The latest research reveals that 22 – 40% of married men and 11 – 25 % of married women are involved in an affair at any one time.
An affair is seen as a violation of a couple’s assumed or stated contract for emotional and or sexual exclusivity, and has a very destructive influence on the relationship. Understandably, affairs are one of the leading reasons for divorce.
Studies show that women tend more toward emotional affairs, and are usually more thoughtful and premeditated about starting an affair.
Men, on the other hand, tend to be more opportunistic, often while away from home, and more than 50% of them will do so even though they regard themselves as happy in their marriage.
Secrecy, deception and minimisation abound while an affair is taking place.
The short answer is yes, but it takes a lot of work by both partners, particularly the partner who has cheated.
Counselling over at least the medium term is an absolute necessity in order to rebuild the trust and the relationship.
To fully recover from an affair:
- The affair must stop. The partner having the extra relationship must have no more contact, in any form if the marriage is to survive and rebuild.
- The hurt partner must be given the opportunity to express their varied emotions ( shock, denial, hurt, anger, sadness, turmoil, betrayal, loss of face) while it is important for the affair partner to listen, accept and validate his or her feelings, and also provide reassurance that he or she indeed wants and values this relationship.
- The affair partner must take on the responsibility to rebuild the trust by being transparent and accountable. This means comings and goings, be findable at all times and be willing to have phone and emails open to share with his or her partner. This needs to happen for as long as it takes for the partner to feel that the trust has been rebuilt.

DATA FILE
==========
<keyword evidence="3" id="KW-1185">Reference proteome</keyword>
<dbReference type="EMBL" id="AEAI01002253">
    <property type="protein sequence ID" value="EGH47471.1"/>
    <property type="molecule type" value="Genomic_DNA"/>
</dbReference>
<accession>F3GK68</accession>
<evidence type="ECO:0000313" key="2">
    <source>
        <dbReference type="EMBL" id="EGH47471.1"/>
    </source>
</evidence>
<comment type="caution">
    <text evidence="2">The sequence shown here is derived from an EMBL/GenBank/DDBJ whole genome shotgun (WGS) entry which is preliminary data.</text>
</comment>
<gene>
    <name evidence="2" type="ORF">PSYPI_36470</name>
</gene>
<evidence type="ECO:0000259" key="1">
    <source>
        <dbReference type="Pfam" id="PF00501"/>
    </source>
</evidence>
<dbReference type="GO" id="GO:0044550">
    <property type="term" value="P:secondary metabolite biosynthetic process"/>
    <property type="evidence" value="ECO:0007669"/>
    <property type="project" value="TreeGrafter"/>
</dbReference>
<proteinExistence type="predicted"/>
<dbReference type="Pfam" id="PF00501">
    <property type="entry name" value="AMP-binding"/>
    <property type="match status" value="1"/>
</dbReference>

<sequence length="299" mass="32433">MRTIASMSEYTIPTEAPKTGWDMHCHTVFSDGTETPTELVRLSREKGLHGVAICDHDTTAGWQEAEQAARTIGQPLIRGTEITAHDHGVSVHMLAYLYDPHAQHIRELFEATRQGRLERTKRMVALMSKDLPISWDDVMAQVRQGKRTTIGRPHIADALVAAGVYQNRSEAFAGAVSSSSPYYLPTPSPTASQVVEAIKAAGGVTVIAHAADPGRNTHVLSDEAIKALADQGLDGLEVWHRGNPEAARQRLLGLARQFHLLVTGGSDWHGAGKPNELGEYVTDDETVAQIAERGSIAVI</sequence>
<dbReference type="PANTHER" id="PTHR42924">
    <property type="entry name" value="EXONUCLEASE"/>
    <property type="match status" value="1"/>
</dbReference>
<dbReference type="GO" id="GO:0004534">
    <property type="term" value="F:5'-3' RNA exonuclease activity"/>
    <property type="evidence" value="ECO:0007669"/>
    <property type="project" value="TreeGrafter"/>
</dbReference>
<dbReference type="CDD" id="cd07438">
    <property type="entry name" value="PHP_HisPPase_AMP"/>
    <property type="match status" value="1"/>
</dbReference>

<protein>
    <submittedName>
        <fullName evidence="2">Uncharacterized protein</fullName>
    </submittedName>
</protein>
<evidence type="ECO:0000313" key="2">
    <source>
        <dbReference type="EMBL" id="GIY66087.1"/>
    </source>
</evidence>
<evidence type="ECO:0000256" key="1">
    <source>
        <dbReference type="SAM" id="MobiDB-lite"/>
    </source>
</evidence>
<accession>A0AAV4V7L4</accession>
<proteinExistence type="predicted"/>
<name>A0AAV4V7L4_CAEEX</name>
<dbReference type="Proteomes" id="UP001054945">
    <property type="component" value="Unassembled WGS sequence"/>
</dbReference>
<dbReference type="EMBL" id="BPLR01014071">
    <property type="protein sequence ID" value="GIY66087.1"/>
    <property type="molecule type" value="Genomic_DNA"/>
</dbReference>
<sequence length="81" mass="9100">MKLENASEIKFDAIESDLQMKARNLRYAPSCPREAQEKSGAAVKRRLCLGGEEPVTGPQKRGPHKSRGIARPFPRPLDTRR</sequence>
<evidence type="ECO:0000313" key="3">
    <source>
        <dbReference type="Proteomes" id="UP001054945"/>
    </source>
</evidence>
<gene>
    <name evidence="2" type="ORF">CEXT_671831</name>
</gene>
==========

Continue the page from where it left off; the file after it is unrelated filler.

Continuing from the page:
- Finding meaning. Both partners need to explore why this affair has happened so that it doesn’t reoccur again in the future.
- Forgiveness. In order for this to occur, the partner having had the affair needs to feel a very high level of humility, and deep sorrow for what he or she has done, as well as true empathy for the hurt the partner has been put through. In addition, there needs to be a commitment and hope for a better future together. Only then is it possible for the other partner to be able to forgive fully.
- Restructuring the relationship. In this stage the couple needs to work actively on fixing the problem and restoring and growing a healthy relationship so that the couple feel complete and whole.
I would urge you not to try and complete this process on your own. Almost all couples need help from a trained counsellor to successfully complete these steps.
In doing so, it is possible to heal and re-establish your relationship to an even healthier level than before, but it will take time and work, by both partners.
If you would like help in working through this process you can use our Search box to the right of this page to find our Psychologist closest to you. We have experienced Relationship Psychologists in Sydney and all capital and large regional cities. Call us now for an appointment